‘Pie hole’, colloquial for one’s mouth, is believed to have evolved in the USA in the 1980s from the British expression ‘cake hole’ (coined in the mid 20th century). Pie hole refers to a mouth, as in: Shut your pie hole or, in this case: Put less in your pie hole.

Wednesday, December 9, 2015

Sugar: The New Brainfood

Lately we've learned that cheese is a cheap cocaine, bacon will give us butt cancer (as will other cured meats), coffee will kill us, and sugar is surely a gateway drug to a lifetime of substance abuse. Not to mention the ongoing concern over wheat, gluten, artificial sweeteners, and goodness knows what else. What's a person to do?
First, separate fact from fiction. Your crazy friend who posted an article that bats spontaneously mutate after consuming genetically modified gluten, or dairy... Are they a scientist? Sure doesn't sound like it. Cut that crap out of your life!
Since sugar is the sure sensationalized sweetener of choice, let's focus on that. Processed foods are addictive. It's long been suggested, now there's a biological basis to show it.

Cookies, cakes, chips, ice cream, pizza... I should stop because I'm making myself hungry. BUT, all these foods have a few things in common. First, they're processed. Meaning they contain plenty of sugar; plenty of salt; a pleasant taste; a pleasing texture... They're addictive.

New research brings it back to sugar. Not only sugar, but sugar's side-kick: Insulin. Insulin is a hormone released after we eat carbohydrates (sugars). It's essential for our survival because if our blood sugar levels get too high it can cause a slew of health problems.

If you've heard of that pesky disease called type 2 diabetes? It's characterized by chronically high blood sugar levels, and insulin resistance (meaning insulin isn't working efficiently.) You've heard of  people needing toes or feet cut off due to diabetes complications? That's due to chronic high blood sugar levels because insulin isn't working properly.

Ok, ok, nobody's losing limbs yet. Back to insulin. In addition to its above job, insulin has a newly discovered role... In our brains. The release of dopamine, a neurotransmitter that controls reward and pleasure centers in the brain, coincides with the rise of insulin in our bodies. Remember, insulin is released during the digestion/absorption of sugars. So when you eat a slice of white bread with Nutella, you're not just using insulin to regulate your blood sugar, your body is using insulin to get a "reward" of dopamine.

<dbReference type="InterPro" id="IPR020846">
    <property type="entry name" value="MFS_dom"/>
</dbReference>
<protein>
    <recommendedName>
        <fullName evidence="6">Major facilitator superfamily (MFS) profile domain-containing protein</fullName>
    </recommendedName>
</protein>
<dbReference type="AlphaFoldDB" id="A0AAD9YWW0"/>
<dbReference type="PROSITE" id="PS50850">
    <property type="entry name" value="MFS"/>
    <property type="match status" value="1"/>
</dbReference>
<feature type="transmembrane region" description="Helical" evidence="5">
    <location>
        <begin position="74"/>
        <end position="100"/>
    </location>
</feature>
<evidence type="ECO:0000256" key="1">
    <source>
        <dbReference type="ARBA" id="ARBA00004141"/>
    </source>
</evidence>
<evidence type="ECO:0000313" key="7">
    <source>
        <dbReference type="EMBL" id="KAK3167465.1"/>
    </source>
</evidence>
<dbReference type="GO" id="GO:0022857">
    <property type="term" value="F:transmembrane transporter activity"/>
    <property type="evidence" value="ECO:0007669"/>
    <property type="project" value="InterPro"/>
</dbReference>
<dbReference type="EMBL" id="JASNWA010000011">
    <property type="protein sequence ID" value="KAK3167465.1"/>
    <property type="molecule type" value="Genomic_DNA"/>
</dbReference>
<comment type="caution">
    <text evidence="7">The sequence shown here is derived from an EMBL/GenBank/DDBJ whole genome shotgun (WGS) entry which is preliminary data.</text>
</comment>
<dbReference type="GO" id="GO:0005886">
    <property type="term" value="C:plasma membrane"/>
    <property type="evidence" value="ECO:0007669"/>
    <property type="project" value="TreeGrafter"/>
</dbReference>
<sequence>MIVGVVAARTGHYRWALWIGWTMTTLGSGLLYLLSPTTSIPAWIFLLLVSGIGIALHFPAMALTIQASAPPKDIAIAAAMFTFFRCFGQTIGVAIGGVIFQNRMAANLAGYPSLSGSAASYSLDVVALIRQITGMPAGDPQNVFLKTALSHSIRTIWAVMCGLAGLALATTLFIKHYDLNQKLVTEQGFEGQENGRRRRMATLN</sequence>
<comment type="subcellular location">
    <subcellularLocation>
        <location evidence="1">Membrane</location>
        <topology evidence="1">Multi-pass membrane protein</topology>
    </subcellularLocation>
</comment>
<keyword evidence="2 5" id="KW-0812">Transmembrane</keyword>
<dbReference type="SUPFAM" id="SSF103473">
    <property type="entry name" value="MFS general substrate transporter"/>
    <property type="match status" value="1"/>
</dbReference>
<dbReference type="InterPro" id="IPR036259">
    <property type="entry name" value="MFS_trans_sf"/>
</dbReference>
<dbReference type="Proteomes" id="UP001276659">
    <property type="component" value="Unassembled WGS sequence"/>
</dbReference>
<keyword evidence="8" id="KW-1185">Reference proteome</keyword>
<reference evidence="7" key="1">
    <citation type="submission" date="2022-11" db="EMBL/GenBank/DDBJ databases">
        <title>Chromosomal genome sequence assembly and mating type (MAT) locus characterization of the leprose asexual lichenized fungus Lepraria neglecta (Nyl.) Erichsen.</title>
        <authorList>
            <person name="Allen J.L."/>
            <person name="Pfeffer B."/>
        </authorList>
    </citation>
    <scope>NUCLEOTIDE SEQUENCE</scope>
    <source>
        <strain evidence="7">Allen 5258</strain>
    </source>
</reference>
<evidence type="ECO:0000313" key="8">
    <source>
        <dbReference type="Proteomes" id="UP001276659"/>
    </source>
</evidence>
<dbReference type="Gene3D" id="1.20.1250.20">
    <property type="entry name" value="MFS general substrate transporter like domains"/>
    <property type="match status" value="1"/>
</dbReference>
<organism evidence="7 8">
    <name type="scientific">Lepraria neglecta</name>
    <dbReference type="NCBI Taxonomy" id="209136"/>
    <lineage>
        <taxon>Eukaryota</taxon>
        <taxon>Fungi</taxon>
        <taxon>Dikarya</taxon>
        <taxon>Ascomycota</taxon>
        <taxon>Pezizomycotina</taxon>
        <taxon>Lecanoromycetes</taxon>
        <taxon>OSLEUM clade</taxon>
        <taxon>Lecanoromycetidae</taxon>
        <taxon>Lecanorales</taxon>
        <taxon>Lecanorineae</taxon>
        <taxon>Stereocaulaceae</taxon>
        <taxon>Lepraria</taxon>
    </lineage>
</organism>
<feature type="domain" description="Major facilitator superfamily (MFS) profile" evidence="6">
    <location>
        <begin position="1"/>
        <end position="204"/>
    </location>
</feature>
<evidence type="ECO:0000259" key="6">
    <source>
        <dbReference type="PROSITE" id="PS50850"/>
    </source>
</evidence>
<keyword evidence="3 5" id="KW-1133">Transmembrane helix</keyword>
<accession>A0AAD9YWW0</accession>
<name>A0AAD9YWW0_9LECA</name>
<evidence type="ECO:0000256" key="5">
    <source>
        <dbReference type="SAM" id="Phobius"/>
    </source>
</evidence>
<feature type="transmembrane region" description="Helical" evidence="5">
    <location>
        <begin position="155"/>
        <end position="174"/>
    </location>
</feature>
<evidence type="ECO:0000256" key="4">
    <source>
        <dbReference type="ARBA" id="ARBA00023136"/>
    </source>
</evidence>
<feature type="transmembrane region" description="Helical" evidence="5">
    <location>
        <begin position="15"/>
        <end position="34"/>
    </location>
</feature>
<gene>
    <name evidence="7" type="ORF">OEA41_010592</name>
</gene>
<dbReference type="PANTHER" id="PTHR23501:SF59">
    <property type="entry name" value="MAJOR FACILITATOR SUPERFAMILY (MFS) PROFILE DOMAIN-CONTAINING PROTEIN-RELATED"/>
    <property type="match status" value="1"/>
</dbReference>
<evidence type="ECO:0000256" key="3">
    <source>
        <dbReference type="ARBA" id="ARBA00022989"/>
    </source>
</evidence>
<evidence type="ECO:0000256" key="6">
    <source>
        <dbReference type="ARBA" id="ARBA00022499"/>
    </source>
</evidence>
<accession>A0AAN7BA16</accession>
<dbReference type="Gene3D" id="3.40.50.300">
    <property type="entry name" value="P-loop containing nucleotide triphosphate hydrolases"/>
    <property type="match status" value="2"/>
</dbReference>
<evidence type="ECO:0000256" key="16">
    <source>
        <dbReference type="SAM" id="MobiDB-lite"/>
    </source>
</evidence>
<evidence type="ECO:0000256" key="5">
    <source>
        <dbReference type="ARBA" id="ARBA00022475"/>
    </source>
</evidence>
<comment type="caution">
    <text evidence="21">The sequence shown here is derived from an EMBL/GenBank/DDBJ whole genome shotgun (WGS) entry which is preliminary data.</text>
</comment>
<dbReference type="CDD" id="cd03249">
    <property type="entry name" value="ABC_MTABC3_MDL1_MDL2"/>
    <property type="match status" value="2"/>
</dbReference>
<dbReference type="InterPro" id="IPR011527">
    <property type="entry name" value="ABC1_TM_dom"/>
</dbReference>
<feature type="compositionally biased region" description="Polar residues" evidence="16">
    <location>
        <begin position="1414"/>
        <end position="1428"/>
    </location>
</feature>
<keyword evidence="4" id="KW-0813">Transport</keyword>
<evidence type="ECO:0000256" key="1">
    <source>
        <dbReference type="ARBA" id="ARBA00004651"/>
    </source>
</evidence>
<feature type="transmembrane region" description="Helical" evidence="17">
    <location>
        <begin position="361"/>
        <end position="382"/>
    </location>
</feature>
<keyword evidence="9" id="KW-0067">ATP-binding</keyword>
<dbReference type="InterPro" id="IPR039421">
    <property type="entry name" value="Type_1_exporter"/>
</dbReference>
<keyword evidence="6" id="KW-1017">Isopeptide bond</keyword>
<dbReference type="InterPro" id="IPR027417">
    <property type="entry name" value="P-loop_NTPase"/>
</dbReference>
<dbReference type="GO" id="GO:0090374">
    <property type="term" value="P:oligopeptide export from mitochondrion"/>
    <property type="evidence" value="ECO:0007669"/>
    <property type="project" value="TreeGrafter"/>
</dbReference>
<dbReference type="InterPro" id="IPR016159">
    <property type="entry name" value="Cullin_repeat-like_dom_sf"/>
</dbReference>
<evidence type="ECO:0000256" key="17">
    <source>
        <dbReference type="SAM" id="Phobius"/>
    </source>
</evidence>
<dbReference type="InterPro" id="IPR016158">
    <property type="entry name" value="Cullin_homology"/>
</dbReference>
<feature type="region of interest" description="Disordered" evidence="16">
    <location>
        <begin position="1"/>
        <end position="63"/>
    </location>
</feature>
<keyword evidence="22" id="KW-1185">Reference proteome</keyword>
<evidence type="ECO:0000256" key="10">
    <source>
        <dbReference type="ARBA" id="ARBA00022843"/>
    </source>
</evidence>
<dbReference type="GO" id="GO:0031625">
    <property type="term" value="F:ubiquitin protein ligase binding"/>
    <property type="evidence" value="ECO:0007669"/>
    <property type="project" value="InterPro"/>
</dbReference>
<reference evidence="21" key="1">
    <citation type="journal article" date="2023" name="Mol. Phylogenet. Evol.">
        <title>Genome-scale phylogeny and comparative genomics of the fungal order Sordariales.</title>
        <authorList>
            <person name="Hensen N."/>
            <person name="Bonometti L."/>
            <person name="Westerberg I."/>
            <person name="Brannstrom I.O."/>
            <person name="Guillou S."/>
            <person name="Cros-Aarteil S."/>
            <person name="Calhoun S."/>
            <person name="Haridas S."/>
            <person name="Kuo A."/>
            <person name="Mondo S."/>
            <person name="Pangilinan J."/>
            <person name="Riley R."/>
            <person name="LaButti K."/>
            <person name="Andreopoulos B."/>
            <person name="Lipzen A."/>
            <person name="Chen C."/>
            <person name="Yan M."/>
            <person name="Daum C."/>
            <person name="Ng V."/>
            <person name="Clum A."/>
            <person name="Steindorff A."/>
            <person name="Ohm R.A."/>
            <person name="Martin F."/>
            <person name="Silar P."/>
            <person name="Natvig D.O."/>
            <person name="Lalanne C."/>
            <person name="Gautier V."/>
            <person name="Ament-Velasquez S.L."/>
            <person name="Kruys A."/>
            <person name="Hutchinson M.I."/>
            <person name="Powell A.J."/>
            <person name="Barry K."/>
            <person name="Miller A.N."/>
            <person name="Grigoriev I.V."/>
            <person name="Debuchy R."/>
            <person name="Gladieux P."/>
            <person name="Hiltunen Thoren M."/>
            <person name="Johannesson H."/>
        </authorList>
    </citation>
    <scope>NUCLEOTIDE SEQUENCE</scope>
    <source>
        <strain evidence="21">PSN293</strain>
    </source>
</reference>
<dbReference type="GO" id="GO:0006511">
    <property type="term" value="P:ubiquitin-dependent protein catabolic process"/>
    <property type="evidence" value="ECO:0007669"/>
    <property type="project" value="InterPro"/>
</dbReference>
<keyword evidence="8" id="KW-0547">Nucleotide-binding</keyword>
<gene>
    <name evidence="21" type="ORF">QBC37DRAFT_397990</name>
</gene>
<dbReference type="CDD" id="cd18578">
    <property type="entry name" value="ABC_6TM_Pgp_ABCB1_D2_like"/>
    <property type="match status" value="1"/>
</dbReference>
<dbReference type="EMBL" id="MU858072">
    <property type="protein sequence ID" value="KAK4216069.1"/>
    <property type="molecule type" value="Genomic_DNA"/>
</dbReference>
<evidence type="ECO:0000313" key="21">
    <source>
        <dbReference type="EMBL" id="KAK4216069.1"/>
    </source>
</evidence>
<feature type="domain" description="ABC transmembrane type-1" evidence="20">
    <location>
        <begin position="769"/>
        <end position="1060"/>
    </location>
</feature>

The new research found that rats fed a low calorie diet were more sensitive (10 fold more sensitive) to increased insulin levels. Meaning that when insulin was released, one tenth as much insulin triggered the release of dopamine compared to rats on a high calorie diet - meaning high calorie diet rats were "immune" in a sense to this response. MEANING that more sugar, and therefore insulin, is needed to get this "feel-good" dopamine response.

And THAT means sugar, insulin, and dopamine may play a strong role in food choices. People may seek out a higher carbohydrate meal to heighten this "feel-good" dopamine response.

Another sugar study, hot off the press found that after 3 months on a low sugar diet people rated vanilla puddings as tasting 40% sweeter (compared to the control group). But, even after 3 months of their low sugar diets, participants still preferred sweeter puddings. This was the opposite compared to a recent study researching salt - where, after 3 weeks on a lower salt diet, participants' taste buds adjusted to the lower levels of salt without preferring salty foods.
Ok, what are you going to do about it?
  • Make smarter food choices, cook at home
  • Choose meals with complex carbs rather than refined ones, unfortunately that means passing on Nutella - but you can, and should, still eat chocolate
  • Don't walk down the ice cream or chip aisle at the supermarket (you won't eat it if you don't bring it home!)
  • Oh, and before you reach for the artificial sweetener or diet Coke, read this science
But you're now wondering, is sugar really poison? The answer is NO! If all you ate was sugar, you would most likely develop nutrient deficiencies, and probably a few diseases. But you would too if all you ate were French fries, or even something healthy like kale.

Eat widely, eat enjoyably, eat in moderation.

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